The Arab Center for Research and Policy Studies has published two new books: Dr. Wajih Kawtharani’s The Problematics of State and Community and Issues of Methodology in Lebanese Historical Writing: From Communal Refuge to Confessional Infestation (102 pages) and Salih Saib al-Jabbouri’s Palestine’s Plight: Political and Military Secrets (654 pages).



In his book, Kawtharani discusses the range of perceptions found among Lebanese historians, with their varying sectarian or communal affiliations, regarding the emergence of a modern Lebanese state, and their theoretical and ideological sources for writing history. He addresses a set of hypotheses common among Maronite historians, such as the notion of Lebanon as a refuge, as expounded by Henri Lammens and adopted by Jawad Boulos, and the need to “clean out the cobwebs,” in Kamal Salibi’s writings, which Kawtharani applies in developing his thought on Amir Fakhreddine al-Mani. He also reviews the works of Ibrahim Awwad and Tawfiq Touma concerning the cadastral system and private ownership in Mount Lebanon. The book considers Druze history from the perspectives of Abbas Abu Salih and Sami Makarem; Sunni history through Mohammad Jamil Bayhum’s works; and Shiite history through the writings of Ali Zain and Mohammad Jabir al-Safa. Kawtharani concludes his study with a critical perspective on historical methodology as reflected in the work of these historians. He observes that the historical pyramid in Lebanon is inverted: what should be demanded is not a clearing of the confessional cobwebs to help consolidate the state, but the cleansing of Lebanese policies in order to first construct the nation-state; this cannot be achieved without an effort to secularize policy-making as the basis for citizenship.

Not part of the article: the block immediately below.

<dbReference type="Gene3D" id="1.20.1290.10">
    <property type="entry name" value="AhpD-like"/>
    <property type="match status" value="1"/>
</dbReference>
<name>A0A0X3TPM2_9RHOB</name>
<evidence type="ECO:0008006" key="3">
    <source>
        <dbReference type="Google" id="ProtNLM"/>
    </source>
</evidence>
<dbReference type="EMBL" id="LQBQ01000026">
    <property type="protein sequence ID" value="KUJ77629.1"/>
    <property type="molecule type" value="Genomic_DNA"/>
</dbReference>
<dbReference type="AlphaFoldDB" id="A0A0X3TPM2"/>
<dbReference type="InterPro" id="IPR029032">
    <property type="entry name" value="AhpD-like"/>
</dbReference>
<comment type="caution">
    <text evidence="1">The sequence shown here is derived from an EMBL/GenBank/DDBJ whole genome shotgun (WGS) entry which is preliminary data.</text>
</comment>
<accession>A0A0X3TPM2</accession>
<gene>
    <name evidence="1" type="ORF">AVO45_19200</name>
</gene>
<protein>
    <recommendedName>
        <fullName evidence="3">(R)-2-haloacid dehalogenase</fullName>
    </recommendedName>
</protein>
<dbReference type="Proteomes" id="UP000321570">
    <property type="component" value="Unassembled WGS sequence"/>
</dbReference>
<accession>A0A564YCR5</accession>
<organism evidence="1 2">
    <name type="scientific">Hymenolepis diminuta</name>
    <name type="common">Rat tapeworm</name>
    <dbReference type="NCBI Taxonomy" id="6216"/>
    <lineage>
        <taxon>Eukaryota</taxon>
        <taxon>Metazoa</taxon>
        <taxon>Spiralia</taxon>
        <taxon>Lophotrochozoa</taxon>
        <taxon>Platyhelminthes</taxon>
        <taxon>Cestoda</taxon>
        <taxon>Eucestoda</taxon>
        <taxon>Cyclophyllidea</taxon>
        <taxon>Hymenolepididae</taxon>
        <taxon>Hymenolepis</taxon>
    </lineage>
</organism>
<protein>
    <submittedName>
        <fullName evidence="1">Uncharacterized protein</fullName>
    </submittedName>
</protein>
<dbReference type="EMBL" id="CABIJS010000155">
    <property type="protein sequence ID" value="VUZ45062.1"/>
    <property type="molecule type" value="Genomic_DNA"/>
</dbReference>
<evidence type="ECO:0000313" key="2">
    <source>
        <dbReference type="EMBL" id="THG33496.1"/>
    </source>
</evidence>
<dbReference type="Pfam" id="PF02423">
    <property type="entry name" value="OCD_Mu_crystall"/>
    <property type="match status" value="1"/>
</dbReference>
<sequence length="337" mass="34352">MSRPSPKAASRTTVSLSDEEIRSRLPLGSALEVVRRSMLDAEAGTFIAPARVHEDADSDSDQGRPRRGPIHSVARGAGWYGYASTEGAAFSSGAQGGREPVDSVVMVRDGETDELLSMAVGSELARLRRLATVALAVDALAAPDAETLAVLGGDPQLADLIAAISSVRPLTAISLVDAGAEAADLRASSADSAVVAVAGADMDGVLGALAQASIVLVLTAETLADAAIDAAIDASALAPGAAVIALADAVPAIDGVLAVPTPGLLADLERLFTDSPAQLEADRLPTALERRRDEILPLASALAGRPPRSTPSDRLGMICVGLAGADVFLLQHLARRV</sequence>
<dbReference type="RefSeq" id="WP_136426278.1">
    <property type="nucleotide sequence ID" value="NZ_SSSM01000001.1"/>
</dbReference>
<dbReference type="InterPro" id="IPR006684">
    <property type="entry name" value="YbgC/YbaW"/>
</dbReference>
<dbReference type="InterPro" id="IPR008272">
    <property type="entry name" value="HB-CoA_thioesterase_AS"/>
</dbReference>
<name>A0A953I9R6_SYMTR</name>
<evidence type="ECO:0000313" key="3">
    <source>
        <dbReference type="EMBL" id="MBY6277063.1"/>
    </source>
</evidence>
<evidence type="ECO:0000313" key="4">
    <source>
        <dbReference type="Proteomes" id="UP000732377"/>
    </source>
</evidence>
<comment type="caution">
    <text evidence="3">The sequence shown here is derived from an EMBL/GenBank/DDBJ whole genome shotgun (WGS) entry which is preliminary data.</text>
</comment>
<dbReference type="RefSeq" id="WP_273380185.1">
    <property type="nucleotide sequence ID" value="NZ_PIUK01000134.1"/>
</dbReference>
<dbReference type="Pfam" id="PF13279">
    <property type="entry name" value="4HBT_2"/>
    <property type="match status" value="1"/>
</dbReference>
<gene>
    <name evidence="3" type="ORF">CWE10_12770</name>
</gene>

Al-Jabbouri, who was the chief of staff of the Iraqi Army at the time of the 1948 Arab-Israeli War, provides a detailed account of the key events of the war in his book, making it an important landmark in the writing of Arab military history, specifically Iraq’s military, and a major contribution to the history of contemporary Palestine. The book corrects many inaccurate but widespread accounts found in Arabic writing about the role of the Arab armies in the war, including the falsehood that “there were no orders”. Al-Jabbouri illuminates a historical truth, a step toward informing a vital awareness of this major milestone in Arab history. The book includes a historical presentation on the cause of Palestine, as well as Zionism and the British Mandate period. It explores the political developments leading up to the outbreak of fighting in Palestine in the aftermath of the 1947 Partition decision, and details the military movements of the Iraqi Army and the battles it fought up until the signing of the armistice agreements and the delivery of the Palestinian territories to the Jordanian Army. Lastly, the book offers insight into the tri-partite Suez attack against Egypt in 1956 and the 1967 War, accompanied by reports, appendices, charts, and maps.

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